Protesting – it's our God-given right as Americans, alongside gift with purchase and five dollar foot-longs (no matter what Subway says). Recently, a very specific type of protesting has been storming the media – kneeling. On Friday September 22, Donald Trump ignited a furor when he went on a tangent during a stump speech for senate hopeful Luther Strange, stating, 'You know what's hurting the game –when people like yourselves turn on television, and you see those people taking the knee when they are playing our great national anthem. 

Then he uttered the words that lit a thousand fires. 'Get that son of a b**** off the field right now, he's fired. He's fired!' 

Everyone knew he was talking about Colin Kaepernick.


The outspoken quarterback had been quietly blacklisted by the NFL for protesting ongoing violence against people of color by taking a knee, and was enemy number one of conservative football fans. But he had a lot supporters. In response to Trump's statement, Stephen Curry of the Golden State Warriors doubled down on his refusal to visit the White House, and NFL players joined Colin Kaepernick in taking a knee during the national anthem.

This, of course, was not taken well by Donald Trump.

In the opening salvo of what would become a raging Twitter debate, he uninvited Curry from the White House, breaking with tradition, which demands that NBA champions visit the White House to celebrate title wins. Curry, a two-time MVP,  expressed disappointment with the President's statements. 'I don’t want to go,' he said. 'That’s kind of the nucleus of my belief… [...] That we don’t stand for basically what our President has – the things that he’s said and the things that he hasn’t said in the right times, that we won’t stand for it.'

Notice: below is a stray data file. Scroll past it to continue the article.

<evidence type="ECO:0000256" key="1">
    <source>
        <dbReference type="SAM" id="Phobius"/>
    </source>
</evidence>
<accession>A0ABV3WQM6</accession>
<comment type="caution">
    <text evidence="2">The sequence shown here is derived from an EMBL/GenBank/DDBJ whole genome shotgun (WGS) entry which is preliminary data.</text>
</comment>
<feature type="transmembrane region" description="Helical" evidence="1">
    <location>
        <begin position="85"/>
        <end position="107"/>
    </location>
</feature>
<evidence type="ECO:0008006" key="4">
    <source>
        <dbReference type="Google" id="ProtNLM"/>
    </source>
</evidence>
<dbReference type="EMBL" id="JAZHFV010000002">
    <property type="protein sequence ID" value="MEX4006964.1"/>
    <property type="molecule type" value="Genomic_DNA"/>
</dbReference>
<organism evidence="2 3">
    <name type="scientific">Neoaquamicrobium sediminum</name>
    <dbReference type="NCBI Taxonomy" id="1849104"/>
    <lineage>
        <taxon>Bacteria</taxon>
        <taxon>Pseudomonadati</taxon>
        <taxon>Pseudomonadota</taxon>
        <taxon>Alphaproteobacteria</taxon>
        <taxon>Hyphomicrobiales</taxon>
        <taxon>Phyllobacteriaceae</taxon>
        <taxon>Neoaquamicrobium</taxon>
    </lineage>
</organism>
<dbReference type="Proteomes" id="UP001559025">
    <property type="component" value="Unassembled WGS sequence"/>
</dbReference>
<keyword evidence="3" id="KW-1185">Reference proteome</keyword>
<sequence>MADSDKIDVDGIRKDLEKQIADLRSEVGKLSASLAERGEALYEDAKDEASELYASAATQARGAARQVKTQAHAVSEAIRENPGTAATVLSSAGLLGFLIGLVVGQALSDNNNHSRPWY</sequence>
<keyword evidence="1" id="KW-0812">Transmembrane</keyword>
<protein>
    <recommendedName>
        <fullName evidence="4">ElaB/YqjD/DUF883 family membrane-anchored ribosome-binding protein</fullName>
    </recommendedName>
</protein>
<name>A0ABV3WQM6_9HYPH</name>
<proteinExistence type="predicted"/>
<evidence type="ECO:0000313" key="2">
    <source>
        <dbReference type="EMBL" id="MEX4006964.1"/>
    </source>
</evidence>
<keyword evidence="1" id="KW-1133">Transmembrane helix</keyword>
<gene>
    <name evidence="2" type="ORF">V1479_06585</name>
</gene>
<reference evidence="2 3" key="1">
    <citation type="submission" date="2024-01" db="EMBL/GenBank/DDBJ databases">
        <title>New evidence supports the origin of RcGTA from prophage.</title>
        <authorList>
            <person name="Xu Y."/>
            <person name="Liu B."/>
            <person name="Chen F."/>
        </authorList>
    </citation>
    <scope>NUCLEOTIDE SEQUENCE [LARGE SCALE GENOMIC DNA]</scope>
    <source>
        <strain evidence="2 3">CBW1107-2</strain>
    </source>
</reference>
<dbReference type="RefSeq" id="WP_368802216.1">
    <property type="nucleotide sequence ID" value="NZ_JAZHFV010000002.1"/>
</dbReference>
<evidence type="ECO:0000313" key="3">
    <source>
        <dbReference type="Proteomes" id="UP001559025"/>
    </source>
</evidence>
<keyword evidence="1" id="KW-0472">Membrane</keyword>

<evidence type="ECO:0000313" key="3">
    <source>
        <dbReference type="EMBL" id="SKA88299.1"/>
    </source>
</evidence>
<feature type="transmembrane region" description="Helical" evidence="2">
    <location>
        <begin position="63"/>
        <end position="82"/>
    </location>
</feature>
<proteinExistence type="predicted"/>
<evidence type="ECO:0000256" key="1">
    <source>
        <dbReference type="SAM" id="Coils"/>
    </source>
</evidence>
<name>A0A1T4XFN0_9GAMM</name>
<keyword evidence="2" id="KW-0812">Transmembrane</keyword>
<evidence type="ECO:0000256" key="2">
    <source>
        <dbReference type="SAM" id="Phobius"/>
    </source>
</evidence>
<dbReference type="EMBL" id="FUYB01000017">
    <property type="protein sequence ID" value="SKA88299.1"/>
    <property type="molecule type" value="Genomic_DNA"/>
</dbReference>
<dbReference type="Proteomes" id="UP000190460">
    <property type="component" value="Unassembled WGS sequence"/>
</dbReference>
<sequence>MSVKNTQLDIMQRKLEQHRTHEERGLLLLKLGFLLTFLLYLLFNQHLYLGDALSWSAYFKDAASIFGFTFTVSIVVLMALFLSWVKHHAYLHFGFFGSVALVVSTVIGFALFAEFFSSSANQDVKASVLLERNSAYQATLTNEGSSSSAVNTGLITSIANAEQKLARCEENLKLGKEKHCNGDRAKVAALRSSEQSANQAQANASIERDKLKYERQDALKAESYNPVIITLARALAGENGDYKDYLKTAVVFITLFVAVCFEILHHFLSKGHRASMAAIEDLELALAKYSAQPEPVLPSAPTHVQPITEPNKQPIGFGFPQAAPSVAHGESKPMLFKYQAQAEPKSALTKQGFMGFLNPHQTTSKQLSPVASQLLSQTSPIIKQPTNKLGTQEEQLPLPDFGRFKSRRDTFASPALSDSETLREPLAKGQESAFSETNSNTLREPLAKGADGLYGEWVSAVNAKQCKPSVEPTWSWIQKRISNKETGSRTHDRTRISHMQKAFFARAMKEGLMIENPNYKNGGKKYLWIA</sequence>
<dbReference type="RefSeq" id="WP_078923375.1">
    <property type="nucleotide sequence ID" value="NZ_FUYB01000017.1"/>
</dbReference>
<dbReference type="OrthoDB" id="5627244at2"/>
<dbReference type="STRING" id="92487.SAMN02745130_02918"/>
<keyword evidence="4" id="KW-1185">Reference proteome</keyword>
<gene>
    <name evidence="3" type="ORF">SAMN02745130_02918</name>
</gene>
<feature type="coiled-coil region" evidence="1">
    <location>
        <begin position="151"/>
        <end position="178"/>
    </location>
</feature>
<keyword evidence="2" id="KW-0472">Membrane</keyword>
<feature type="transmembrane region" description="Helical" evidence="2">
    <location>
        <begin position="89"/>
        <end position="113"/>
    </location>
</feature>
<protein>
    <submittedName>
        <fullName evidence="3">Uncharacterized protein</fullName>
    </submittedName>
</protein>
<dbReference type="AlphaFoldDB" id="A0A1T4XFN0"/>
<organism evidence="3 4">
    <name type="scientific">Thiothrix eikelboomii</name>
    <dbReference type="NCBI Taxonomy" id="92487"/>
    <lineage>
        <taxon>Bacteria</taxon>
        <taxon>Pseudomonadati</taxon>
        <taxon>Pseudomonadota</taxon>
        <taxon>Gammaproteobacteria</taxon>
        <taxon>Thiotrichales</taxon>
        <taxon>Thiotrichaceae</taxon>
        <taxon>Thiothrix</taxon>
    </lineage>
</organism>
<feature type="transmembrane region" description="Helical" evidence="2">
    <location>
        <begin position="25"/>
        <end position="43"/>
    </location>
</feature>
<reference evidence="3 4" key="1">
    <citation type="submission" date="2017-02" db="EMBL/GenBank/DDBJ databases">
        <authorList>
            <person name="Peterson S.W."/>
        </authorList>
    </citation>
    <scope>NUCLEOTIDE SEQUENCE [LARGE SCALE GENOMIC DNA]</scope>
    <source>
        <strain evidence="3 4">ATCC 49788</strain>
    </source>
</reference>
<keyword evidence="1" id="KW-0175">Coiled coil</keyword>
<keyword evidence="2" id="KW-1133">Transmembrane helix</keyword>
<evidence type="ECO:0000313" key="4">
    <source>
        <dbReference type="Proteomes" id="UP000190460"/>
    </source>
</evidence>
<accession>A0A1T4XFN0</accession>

He was quickly supported by LeBron James.

As another vocal detractor of Donald Trump, LeBron James waded in with a timely tweet, reminding everyone that you can't actually uninvite someone when they've already declined the invitation. This was not the first time James has spoken out about the president. In remarks following the events at Charlottesville, James tweeted, 'Hate has always existed in America. Yes we know that but Donald Trump just made it fashionable again! Statues has nothing to do with us now!'

These comments fanned the flames of a growing Twitter controversy.

Journalist and activist Shaun King had long been advocating a boycott of the NFL over the organization's blacklisting of Colin Kaepernick. When Trump's comments exploded the Twittersphere, he urged players to join Kaepernick in his silent protest.

But Trump waded in again, stoking the fire.

In a tweet-storm early Sunday afternoon, Trump lambasted the protesting athletes, suggesting that their protest was not about race, but about disrespecting the American flag. He pivoted the protest into a war-cry for his supporters and urged them to boycott the NFL. Thankfully, comedian Samantha Bee was standing by with the perfect response...

On Monday, Bee tweeted a list of all the acceptable ways to protest.